GDP Shock Could Shift GOP's Political Fortune

The economy's resilience could let Republicans grab the "prosperity party" mantle.

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It's news that'll surely get overshadowed by the Federal Reserve rate cut, but the 3.9 percent third-quarter report on gross domestic product that came out a few hours earlier could have huge political ramifications. The report shows the economy is continuing to shake off the housing slump with amazing resilience. Back out the terribly weak housing numbers, and the rest of the economy grew at around a 5 percent clip.

Yes, the economy may slow further but perhaps not enough to substantially boost the unemployment rate. Indeed, the new ADP private-sector job report hints at total net new job growth of around 125,000 for October. And don't forget that incomes continue to grow. Disposable personal income grew at a 4.4 percent clip last quarter and has averaged more than 6 percent a year since 2004.

Instead of recession, we may be closer to an economic reacceleration that could allow the GOP presidential candidate in 2008 to better argue that the Republicans and not Democrats are really the "party of prosperity," the party that kept the economy humming despite the housing slump with two rounds of tax cuts in 2001 and 2003. The GOP nominee would then surely argue that not only do we need to extend the Bush tax cuts but we must cut some more taxes as well to better compete with rising Asia.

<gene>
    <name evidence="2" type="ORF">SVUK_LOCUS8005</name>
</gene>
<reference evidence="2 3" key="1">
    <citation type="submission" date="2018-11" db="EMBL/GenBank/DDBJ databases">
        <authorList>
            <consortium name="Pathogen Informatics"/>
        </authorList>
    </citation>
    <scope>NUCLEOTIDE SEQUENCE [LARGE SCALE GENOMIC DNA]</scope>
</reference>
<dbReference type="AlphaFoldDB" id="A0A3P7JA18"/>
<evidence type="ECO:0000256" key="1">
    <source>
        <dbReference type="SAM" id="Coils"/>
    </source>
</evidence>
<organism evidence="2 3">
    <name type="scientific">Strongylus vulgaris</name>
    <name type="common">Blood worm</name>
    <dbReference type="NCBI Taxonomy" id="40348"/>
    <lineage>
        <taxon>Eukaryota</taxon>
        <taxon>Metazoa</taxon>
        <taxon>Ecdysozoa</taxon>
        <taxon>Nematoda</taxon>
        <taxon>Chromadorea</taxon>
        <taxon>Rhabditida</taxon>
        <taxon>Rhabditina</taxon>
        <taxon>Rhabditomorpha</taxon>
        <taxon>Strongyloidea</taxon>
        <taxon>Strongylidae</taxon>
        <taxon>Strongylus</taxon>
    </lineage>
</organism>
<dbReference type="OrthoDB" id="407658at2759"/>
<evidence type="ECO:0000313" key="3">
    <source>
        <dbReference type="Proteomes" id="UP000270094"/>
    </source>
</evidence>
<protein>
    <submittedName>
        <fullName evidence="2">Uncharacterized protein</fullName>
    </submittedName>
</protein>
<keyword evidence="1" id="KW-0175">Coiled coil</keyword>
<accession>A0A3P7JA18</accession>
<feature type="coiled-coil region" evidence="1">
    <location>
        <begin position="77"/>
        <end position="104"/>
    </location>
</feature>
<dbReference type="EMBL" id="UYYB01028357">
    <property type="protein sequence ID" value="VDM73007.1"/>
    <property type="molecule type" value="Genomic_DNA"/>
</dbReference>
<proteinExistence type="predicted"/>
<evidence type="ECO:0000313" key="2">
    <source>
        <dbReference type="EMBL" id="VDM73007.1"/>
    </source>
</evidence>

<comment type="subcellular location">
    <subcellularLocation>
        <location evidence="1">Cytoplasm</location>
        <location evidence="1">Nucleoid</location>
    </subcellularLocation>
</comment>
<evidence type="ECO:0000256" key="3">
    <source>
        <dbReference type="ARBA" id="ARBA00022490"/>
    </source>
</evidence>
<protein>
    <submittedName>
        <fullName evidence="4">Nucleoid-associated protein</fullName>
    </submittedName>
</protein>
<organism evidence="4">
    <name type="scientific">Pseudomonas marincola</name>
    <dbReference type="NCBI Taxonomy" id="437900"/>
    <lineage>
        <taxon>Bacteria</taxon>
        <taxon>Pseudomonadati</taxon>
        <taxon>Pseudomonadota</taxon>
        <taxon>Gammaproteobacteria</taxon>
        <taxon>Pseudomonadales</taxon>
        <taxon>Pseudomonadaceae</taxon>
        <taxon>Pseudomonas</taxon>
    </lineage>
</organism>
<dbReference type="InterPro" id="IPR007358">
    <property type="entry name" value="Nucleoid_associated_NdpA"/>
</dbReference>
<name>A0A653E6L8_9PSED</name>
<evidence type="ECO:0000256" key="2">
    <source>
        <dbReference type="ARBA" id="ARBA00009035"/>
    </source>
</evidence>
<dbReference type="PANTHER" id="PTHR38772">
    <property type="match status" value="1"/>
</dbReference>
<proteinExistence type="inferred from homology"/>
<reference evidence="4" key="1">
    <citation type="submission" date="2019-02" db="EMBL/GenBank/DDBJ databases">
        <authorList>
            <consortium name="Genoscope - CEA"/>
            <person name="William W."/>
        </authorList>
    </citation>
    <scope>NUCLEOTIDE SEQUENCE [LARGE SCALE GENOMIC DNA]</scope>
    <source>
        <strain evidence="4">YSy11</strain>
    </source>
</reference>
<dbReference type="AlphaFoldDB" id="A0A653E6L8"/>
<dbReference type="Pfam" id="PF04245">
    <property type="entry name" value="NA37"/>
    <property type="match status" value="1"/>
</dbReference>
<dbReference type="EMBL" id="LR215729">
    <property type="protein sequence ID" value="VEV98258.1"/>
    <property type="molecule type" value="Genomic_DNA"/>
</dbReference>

Helping this argument is House Ways and Means Committee Chairman Charles Rangel's package to reform the alternative minimum tax, which gives the impression that repealing the Bush tax cuts would be only the beginning for Democrats, who need revenue to pay for new healthcare and education spending. What's more, Republicans could argue that higher capital-gains taxes—which Rangel proposes—would hurt the stock market, the very thing that is offsetting the decline in people's net worth caused by the housing slump.

Again, as top political analyst Greg Valliere noted earlier this week, the AMT bill by Rangel "was a chilling reminder of the Democrats' fervor to raise taxes—and despite polls showing the public favors higher taxes on 'the wealthy,' this issue could become an albatross for [Hillary] Clinton."